Also, during a 1998 reunion of Campfire Girls I ran into my former bass player, Johnny Lonely, He said he was rehearsing with a band called Crazytown. I said, "Crazytown… that sounds familiar. I've never heard them, but I think I saw their demo come in." I came back to work and listened to their demo. We didn't have the song "Butterfly" on this first demo. We had a song called "Revolving Door," that we thought was a hit.

That prompted Tim to ask me to set up a showcase once I played that for him. Six months or so went by, though, between the first time I played it for him and the time that we actually set up the showcase. The reason was that we have a very methodical way of pursuing bands. Once we feel that we like something, we watch it—we go see it live time and time again. Or at least I do. I constantly have to bring it back to Tim's attention if it's something that I'm really passionate about. I think he gauges how passionate I am by how many times I tell him about it, and how many times he tells me no, we can't sign it. With Crazytown, it was probably three or four times of saying this is pretty good. We kept coming back to it. By the time six months had gone by, we had gotten a demo in from them of the song "Butterfly." We thought, "Wow, we've got two singles here, this is pretty cool." We should probably see them live.

You talked about the six month period when you first waited for Tim and when you finally set up the showcase. Was the band aware during that six months that you were interested and talking to Tim about it?

They were aware that we were interested, but interest doesn't always mean that you're going to eventually make an offer. We were definitely interested. We were interested when we liked one song on their first demo, and that interest grew.

We hear a lot these days that bands need to develop a big regional fanbase, a good touring circle, and sell a certain amount of CDs on their own before labels would really be interested. At the same time, the Crazytown story goes against that. I know a couple of other recent signings of artists who aren't following that blueprint. What's your feeling about that? What's the real story?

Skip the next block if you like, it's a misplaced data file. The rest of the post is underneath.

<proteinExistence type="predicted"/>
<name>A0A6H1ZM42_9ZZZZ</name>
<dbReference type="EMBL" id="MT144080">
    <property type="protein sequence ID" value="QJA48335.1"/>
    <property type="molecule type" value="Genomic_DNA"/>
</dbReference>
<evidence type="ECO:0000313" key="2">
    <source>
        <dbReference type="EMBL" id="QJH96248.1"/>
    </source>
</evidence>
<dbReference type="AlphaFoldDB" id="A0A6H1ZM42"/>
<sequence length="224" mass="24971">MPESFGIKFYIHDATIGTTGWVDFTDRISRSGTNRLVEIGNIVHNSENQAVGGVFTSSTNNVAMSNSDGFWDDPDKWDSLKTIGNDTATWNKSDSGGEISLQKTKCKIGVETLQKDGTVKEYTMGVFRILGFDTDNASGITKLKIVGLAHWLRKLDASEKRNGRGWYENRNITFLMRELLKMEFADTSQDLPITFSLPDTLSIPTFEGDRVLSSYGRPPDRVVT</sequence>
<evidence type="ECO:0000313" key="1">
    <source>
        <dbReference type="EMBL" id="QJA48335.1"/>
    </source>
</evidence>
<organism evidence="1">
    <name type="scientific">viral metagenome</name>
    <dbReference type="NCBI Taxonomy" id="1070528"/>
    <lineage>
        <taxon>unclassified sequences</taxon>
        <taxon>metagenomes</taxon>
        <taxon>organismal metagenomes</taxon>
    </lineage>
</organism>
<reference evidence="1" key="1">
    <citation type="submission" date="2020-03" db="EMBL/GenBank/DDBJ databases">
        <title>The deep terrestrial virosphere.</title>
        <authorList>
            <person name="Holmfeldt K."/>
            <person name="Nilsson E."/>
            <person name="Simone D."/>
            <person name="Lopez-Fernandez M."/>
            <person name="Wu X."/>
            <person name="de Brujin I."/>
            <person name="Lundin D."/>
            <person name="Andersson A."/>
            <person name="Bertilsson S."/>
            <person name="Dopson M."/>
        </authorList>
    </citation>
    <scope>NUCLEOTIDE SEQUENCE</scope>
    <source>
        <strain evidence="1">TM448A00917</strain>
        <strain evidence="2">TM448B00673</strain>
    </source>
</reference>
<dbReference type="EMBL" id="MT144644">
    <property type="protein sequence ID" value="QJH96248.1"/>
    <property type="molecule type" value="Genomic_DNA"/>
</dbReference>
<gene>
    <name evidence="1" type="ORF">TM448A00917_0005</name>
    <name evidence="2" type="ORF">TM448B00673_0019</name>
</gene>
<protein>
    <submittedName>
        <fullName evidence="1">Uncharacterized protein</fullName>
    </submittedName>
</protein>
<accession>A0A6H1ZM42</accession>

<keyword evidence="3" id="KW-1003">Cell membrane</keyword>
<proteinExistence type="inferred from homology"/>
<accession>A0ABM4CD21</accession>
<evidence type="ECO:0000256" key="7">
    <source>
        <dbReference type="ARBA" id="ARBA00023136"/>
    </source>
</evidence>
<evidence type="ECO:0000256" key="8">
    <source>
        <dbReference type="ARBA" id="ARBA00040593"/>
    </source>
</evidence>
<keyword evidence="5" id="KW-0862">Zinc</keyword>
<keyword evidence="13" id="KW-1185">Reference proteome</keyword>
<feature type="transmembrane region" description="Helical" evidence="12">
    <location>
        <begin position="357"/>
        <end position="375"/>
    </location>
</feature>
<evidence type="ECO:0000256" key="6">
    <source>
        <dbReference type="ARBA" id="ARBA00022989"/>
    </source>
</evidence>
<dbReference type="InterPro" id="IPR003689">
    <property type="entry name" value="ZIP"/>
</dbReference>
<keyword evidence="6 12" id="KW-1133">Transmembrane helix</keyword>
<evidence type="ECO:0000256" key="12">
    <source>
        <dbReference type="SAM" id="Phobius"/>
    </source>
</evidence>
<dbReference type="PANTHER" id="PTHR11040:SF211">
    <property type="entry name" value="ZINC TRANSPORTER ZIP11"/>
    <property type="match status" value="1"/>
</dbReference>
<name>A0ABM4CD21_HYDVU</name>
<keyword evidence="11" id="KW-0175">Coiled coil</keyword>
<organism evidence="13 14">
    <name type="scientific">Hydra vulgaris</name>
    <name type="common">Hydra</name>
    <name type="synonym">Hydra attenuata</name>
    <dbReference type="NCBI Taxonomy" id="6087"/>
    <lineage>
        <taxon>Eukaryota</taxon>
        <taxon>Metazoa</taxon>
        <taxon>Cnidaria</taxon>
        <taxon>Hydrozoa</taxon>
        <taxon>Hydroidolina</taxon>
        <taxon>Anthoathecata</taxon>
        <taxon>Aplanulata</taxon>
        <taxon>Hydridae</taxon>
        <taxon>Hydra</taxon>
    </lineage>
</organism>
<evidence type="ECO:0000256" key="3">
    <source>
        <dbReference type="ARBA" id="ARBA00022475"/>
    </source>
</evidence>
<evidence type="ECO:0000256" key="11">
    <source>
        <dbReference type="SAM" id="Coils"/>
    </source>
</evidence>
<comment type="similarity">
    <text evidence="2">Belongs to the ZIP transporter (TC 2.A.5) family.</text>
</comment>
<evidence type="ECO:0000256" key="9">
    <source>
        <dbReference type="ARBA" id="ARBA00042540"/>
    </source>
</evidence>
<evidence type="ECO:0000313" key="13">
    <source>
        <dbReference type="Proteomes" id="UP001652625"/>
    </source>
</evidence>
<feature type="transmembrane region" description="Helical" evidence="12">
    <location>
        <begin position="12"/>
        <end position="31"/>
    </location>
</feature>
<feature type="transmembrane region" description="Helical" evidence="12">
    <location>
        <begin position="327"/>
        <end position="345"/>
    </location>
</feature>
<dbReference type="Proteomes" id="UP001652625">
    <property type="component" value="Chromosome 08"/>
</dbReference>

Coming from an indie label background, I feel that bands should take the initiative and put their own music out on their own label or a friend's independent label and build organically. Become a big fish in your home pond before trying to get the attention of A&R people. I think it goes against healthy artist development when too much of it falls to the responsibility of the record label to start from scratch.

Now in the case of Crazytown, it can work both ways. It can work all different ways. My standard answer to that question is I prefer if something comes to me a little bit more developed. I saw a keynote address at a music conference in England recently, that was given by Lyor Cohen of Island/Def Jam. It was extremely inspiring, and he was very well spoken. He described that when an artist finds their audience, it sometimes doesn't matter what the A&R person thinks. It's just up to us to recognize that an artist has found their audience and that they have success for their fanbase. To use that with what we're talking about, you look for artists that are already doing well—that are already selling CDs at their shows and are drawing several hundred people in their hometown. It becomes pretty easy to focus on them because they stand out head and shoulders above the rest of the bands that you're just getting pitched or shopped.